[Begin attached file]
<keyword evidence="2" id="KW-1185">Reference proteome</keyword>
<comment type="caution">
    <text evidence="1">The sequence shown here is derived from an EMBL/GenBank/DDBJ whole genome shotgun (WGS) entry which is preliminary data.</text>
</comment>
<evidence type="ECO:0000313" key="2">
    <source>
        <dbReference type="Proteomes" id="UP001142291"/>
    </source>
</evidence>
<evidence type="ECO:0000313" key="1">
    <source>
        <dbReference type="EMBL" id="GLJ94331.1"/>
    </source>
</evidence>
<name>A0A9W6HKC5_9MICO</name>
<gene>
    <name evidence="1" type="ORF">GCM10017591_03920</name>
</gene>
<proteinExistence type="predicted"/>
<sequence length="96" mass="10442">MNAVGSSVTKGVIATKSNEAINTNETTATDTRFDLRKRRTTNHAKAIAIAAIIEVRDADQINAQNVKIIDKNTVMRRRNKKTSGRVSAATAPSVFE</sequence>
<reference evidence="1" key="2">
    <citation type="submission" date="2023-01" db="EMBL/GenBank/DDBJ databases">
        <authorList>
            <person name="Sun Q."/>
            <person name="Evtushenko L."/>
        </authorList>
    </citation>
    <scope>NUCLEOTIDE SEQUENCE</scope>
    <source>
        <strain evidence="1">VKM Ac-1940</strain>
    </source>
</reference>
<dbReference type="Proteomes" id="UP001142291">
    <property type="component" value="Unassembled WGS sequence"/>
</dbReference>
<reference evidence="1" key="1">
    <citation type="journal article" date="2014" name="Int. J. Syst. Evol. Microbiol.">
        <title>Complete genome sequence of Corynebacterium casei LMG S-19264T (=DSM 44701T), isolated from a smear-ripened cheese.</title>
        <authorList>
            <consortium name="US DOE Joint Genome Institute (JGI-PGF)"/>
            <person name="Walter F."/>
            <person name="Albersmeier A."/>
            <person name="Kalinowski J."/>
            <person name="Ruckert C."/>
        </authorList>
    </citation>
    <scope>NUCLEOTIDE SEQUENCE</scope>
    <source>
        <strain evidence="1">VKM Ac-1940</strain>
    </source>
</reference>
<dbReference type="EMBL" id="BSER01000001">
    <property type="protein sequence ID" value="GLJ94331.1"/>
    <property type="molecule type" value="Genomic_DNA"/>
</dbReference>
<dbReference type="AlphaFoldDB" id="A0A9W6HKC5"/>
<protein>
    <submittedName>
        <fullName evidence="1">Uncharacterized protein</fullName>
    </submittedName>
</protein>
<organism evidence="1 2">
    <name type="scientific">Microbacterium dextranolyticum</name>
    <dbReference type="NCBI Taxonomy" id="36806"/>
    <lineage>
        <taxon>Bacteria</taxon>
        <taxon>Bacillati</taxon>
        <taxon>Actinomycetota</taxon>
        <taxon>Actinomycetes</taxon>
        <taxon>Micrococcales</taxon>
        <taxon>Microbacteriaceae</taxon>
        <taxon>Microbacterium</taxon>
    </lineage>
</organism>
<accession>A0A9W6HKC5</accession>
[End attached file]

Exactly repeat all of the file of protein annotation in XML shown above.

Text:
<keyword evidence="2" id="KW-1185">Reference proteome</keyword>
<comment type="caution">
    <text evidence="1">The sequence shown here is derived from an EMBL/GenBank/DDBJ whole genome shotgun (WGS) entry which is preliminary data.</text>
</comment>
<evidence type="ECO:0000313" key="2">
    <source>
        <dbReference type="Proteomes" id="UP001142291"/>
    </source>
</evidence>
<evidence type="ECO:0000313" key="1">
    <source>
        <dbReference type="EMBL" id="GLJ94331.1"/>
    </source>
</evidence>
<name>A0A9W6HKC5_9MICO</name>
<gene>
    <name evidence="1" type="ORF">GCM10017591_03920</name>
</gene>
<proteinExistence type="predicted"/>
<sequence length="96" mass="10442">MNAVGSSVTKGVIATKSNEAINTNETTATDTRFDLRKRRTTNHAKAIAIAAIIEVRDADQINAQNVKIIDKNTVMRRRNKKTSGRVSAATAPSVFE</sequence>
<reference evidence="1" key="2">
    <citation type="submission" date="2023-01" db="EMBL/GenBank/DDBJ databases">
        <authorList>
            <person name="Sun Q."/>
            <person name="Evtushenko L."/>
        </authorList>
    </citation>
    <scope>NUCLEOTIDE SEQUENCE</scope>
    <source>
        <strain evidence="1">VKM Ac-1940</strain>
    </source>
</reference>
<dbReference type="Proteomes" id="UP001142291">
    <property type="component" value="Unassembled WGS sequence"/>
</dbReference>
<reference evidence="1" key="1">
    <citation type="journal article" date="2014" name="Int. J. Syst. Evol. Microbiol.">
        <title>Complete genome sequence of Corynebacterium casei LMG S-19264T (=DSM 44701T), isolated from a smear-ripened cheese.</title>
        <authorList>
            <consortium name="US DOE Joint Genome Institute (JGI-PGF)"/>
            <person name="Walter F."/>
            <person name="Albersmeier A."/>
            <person name="Kalinowski J."/>
            <person name="Ruckert C."/>
        </authorList>
    </citation>
    <scope>NUCLEOTIDE SEQUENCE</scope>
    <source>
        <strain evidence="1">VKM Ac-1940</strain>
    </source>
</reference>
<dbReference type="EMBL" id="BSER01000001">
    <property type="protein sequence ID" value="GLJ94331.1"/>
    <property type="molecule type" value="Genomic_DNA"/>
</dbReference>
<dbReference type="AlphaFoldDB" id="A0A9W6HKC5"/>
<protein>
    <submittedName>
        <fullName evidence="1">Uncharacterized protein</fullName>
    </submittedName>
</protein>
<organism evidence="1 2">
    <name type="scientific">Microbacterium dextranolyticum</name>
    <dbReference type="NCBI Taxonomy" id="36806"/>
    <lineage>
        <taxon>Bacteria</taxon>
        <taxon>Bacillati</taxon>
        <taxon>Actinomycetota</taxon>
        <taxon>Actinomycetes</taxon>
        <taxon>Micrococcales</taxon>
        <taxon>Microbacteriaceae</taxon>
        <taxon>Microbacterium</taxon>
    </lineage>
</organism>
<accession>A0A9W6HKC5</accession>